Mike Buckley knew at an early age that he wanted to be a doctor. He was fascinated by the family pediatrician's ability to figure out what was ailing people. His father, whose ambition to be a doctor was interrupted by World War II, worked at what was then Smith Kline & French supervising clinical research budgets. Doctors were always coming by the house, talking about the excitement of their jobs.

After Malvern Prep, where he blossomed as a swimmer, Buckley went to Yale University, where he continued to excel in the breaststroke, gaining all-America status. At the 1968 NCAA championships, he won a silver medal, missing gold by 1/100th of a second.

In the classroom, he majored in English. Although a heavy load of science was required for aspiring physicians, he knew he'd be miserable. Besides, studying English would teach him how to express himself, on paper and in speech, and the great books are primers about how to lead a good life.

Fulfilling and meaningful work, a loving family and friends, the esteem of professional colleagues - by those measures and more, Buckley's life has been good. Now, a new chapter is beginning with his retirement as executive director of Pennsylvania Hospital, an institution he has served for 37 years.

After medical school at Yale, Buckley did his residency at the University of North Carolina, Chapel Hill. There, he found his specialty - infectious disease - and he continued training at the University of Pennsylvania. Preferring clinical practice to research, he moved to Pennsylvania Hospital in 1977.

"I liked being a specialist," Buckley says. "Infectious disease employs plenty of cognitive skill. There's a lot of detective work as you explore the history and pattern of an illness. Plus, you get a lot of people better. I'd do it over in a second."

As AIDS became the scourge of the city's gay population, Buckley and his medical partner, Stephen Gluckman, soon developed one of the largest AIDS practices in town. They were at the forefront in investigating treatments and medications that would alleviate the lethal collateral damage of the disease.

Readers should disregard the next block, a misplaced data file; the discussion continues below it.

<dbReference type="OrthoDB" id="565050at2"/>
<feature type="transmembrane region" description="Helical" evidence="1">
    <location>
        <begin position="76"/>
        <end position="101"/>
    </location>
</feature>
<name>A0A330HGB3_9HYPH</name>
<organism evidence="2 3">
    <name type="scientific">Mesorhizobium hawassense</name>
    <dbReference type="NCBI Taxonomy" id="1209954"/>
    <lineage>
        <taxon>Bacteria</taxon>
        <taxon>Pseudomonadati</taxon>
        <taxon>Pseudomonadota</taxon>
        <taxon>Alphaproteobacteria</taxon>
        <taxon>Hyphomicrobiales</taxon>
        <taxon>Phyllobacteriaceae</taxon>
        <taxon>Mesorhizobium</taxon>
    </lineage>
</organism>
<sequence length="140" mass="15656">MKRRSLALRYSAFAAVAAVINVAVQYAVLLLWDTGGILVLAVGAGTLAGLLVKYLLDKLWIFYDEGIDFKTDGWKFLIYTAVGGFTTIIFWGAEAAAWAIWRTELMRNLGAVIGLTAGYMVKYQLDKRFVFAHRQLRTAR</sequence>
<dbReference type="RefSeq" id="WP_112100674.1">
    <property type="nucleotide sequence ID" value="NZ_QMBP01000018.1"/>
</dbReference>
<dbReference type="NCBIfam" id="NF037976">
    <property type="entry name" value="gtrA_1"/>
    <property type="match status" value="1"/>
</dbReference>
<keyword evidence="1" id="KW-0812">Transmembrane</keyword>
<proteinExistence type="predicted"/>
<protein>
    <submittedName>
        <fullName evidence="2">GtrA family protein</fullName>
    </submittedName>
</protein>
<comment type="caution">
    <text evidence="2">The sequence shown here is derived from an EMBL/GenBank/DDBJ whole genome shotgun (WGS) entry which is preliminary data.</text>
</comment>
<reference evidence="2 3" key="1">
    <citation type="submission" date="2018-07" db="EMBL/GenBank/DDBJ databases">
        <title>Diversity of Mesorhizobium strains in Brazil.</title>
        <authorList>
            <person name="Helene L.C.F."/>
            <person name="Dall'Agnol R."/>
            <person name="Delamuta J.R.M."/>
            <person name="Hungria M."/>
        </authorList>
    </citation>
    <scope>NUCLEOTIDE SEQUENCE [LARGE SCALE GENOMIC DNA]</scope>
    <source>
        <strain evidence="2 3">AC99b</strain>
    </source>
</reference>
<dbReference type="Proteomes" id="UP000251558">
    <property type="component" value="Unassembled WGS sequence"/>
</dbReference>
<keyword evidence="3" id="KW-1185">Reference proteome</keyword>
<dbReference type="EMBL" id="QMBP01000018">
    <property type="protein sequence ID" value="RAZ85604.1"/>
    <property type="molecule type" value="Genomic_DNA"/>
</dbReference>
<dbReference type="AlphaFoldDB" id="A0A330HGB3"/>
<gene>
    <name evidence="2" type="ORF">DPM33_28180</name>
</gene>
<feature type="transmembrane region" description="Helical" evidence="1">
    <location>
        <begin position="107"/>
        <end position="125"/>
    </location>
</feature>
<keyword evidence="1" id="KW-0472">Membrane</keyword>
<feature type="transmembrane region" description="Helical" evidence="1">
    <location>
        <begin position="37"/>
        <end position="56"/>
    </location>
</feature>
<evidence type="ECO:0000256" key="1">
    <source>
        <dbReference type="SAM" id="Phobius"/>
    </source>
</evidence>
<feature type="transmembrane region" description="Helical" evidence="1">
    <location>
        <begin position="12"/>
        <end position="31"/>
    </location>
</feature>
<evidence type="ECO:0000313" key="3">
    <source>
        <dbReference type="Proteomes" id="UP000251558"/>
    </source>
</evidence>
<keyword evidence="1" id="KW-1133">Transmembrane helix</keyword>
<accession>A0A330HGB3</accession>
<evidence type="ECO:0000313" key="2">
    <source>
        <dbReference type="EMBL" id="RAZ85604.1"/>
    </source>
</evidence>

In time, Buckley assumed leadership roles at the venerable hospital - chief of infectious disease, associate dean, chairman of the department of medicine, and finally, executive director, or head of the entire hospital. As his administrative responsibilities grew, he still tried to find time for his principal professional pleasures - seeing patients and teaching young doctors.

"It was never hard for me to come to work. I love being a doctor. It's intellectually stimulating and rewarding, and you feel you're doing direct good for people. The relationships with different kinds of patients were always the most interesting part of medicine to me, talking to them and finding out about their lives."

When Buckley was in college, his father told him, "If you want to be a doctor, don't go into it for the money."

"He was absolutely right," Buckley says. "Infectious disease is at the low end of the financial totem pole, and if you go into it to make a lot of money, you'll be disappointed."

Buckley enjoys reading "The Corner Office" in the New York Times, in which successful businesspeople muse about leadership. His philosophy of leadership is simple: honesty and consistency.

"Don't tell one thing to one group of doctors and something else to another," he says. That approach was essential when the Penn medical system took over Pennsylvania Hospital in 1997, and he had to merge the two cultures and ways of practicing medicine.

What lessons has he learned along the way?

"Stay humble. Medicine can be very humbling; you can't know everything. Know what you don't know and ask for help when you need it."

"Never stop learning. You owe this to your patients. Work hard to stay current."

"Take the opportunity to teach and mentor younger physicians; they in turn will teach you and keep you on your toes."

"There is more to being a doctor than knowing the right diagnosis or the right medicine. Sometimes there is no medicine, or a medicine is not what the patient needs. Sometimes comfort, support, and caring need to be part of, or even all of, the treatment."

I asked Buckley to pretend I was his son. What advice would he give me about achieving well-being?

Balance, he said, is "critically important" - between career and family ("I am fortunate to be married to my best friend, and she and my children have always kept me grounded and focused on the right things"), between mental and physical (Buckley runs three miles four days a week and has completed several sprint triathlons).

"I think people who are content are happy with what they have," he said, "and do not focus on what they don't or can't have."